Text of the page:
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Prevalence and causes of blindness and vision impairment: magnitude, temporal trends and projections in South and Central Asia
  1. Vinay Nangia1,
  2. Jost B Jonas2,
  3. Ronnie George3,
  4. Vijaya Lingam3,
  5. Leon Ellwein4,
  6. Maria Vittoria Cicinelli5,
  7. Aditi Das6,
  8. Seth R Flaxman7,
  9. Jill E Keeffe8,
  10. John H Kempen9,10,
  11. Janet Leasher11,
  12. Hans Limburg12,
  13. Kovin Naidoo13,
  14. Konrad Pesudovs14,
  15. Serge Resnikoff15,
  16. Alexander J Silvester16,
  17. Nina Tahhan15,
  18. Hugh R Taylor17,
  19. Tien Y Wong18,
  20. Rupert R A Bourne19
  21. on behalf of the Vision Loss Expert Group of the Global Burden of Disease Study
    1. 1 Suraj Eye Institute, Nagpur, Maharashtra, India
    2. 2 Department of Ophthalmology, Medical Faculty Mannheim, Heidelberg University, Mannheim, Germany
    3. 3 Department of Glaucoma, Medical Research Foundation, Chennai, Tamil Nadu, India
    4. 4 National Eye Institute, National Institutes of Health, Bethesda, Maryland, USA
    5. 5 San Raffaele Scientific Institute, Milan, Italy
    6. 6 Health Education Yorkshire and the Humber, Humber, UK
    7. 7 Department of Mathematics, Data Science Institute, Imperial College, London, UK
    8. 8 Eye Institute, Hyderabad, Telangana, India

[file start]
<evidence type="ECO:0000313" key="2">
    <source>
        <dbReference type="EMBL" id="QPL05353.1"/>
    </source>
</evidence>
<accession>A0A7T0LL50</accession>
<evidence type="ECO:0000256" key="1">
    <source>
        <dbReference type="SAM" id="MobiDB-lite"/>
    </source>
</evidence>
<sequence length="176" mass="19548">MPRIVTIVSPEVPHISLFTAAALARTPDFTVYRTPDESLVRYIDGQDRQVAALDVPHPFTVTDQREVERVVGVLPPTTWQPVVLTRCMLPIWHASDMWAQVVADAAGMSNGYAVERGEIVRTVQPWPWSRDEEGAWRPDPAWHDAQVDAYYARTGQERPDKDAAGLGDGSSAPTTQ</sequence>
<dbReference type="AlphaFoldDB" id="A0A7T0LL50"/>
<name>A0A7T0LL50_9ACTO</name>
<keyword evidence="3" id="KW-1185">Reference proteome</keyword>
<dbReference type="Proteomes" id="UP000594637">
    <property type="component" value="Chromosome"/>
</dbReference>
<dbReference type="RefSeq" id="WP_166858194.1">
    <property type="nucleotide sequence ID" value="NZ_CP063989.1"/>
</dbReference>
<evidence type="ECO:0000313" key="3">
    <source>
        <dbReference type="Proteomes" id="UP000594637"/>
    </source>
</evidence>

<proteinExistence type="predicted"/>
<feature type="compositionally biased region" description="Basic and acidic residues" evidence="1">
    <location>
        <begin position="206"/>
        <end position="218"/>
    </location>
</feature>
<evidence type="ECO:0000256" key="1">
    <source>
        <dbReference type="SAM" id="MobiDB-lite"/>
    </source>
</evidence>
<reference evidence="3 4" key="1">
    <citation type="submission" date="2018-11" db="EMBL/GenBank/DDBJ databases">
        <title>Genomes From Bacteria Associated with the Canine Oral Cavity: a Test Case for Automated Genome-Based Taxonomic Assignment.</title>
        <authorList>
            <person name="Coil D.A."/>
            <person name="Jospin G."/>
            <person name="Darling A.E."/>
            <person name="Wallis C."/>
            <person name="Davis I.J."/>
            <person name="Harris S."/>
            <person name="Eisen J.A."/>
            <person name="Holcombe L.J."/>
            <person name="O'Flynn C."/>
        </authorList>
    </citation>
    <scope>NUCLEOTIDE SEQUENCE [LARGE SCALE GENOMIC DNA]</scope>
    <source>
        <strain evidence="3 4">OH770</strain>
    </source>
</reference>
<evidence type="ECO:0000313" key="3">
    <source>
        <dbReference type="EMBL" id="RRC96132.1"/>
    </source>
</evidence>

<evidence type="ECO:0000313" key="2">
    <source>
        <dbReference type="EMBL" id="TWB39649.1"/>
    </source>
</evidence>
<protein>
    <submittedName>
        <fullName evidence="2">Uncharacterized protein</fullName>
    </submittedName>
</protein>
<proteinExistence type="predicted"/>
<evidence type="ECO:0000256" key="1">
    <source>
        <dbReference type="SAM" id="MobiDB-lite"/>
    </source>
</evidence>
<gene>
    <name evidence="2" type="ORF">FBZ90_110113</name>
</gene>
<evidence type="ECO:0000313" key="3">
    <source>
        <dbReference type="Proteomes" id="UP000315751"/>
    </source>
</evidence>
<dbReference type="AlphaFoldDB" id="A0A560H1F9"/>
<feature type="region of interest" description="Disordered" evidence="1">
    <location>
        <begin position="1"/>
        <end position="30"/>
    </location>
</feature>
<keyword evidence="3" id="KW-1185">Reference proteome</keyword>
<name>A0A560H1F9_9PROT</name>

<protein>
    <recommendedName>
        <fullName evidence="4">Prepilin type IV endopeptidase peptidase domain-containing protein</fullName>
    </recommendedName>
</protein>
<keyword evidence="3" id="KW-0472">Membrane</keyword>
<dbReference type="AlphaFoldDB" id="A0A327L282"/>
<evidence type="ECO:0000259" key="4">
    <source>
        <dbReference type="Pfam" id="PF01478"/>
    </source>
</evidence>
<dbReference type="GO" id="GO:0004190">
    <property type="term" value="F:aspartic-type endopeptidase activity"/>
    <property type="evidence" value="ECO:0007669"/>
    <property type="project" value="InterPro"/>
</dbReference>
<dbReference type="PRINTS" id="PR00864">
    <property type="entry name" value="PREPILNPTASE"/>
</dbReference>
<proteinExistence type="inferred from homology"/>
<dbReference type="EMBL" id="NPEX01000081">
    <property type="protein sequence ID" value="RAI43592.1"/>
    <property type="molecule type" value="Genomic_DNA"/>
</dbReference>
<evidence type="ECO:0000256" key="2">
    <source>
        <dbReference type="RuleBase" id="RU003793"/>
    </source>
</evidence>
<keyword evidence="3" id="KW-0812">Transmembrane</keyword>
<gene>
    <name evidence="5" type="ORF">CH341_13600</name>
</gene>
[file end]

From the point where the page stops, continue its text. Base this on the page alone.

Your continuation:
9. 9 Director of Epidemiology, Department of Ophthalmology, Massachusetts Eye and Ear Infirmary, Boston, Massachusetts, USA
    10. 10 Discovery Eye Center, MyungSung Christian Medical Center and Medical School, Addis Ababa, Ethiopia
    11. 11 Nova Southeastern University, Fort Lauderdale, Florida, USA
    12. 12 Health Information Services, Grootebroek, The Netherlands
    13. 13 African Vision Research Institute, University of Kwazulu-Natal, South Africa and Brien Holden Vision Institute, Sydney, Victoria, Australia
    14. 14 5 Rose St, Glenelg, Glenelg, South Australia, Australia
    15. 15 Brien Holden Vision Institute, Sydney, Australia & School of Optometry and Vision Science, University of New South Wales, Sydney, New South Wales, Australia
    16. 16 Pauls Eye Unit, Royal Liverpool University Hospital, Liverpool, UK
    17. 17 Melbourne School of Population Health, University of Melbourne, Melbourne, Parkville, Australia
    18. 18 Singapore Eye Research Institute, Duke-NUS Graduate Medical School, National University of Singapore, Singapore, Asia
    19. 19 Vision and Eye Research Unit, School of Medicine, Anglia Ruskin University, Cambridge, UK
    1. Correspondence to Professor Rupert R A Bourne, Vision and Eye Research Unit, School of Medicine, Anglia Ruskin University, Cambridge, UK; rb{at}


    Background To assess prevalence and causes of vision loss in Central and South Asia.

    Methods A systematic review of medical literature assessed the prevalence of blindness (presenting visual acuity<3/60 in the better eye), moderate and severe vision impairment (MSVI; presenting visual acuity <6/18 but ≥3/60) and mild vision impairment (MVI; presenting visual acuity <6/12 and ≥6/18) in Central and South Asia for 1990, 2010, 2015 and 2020.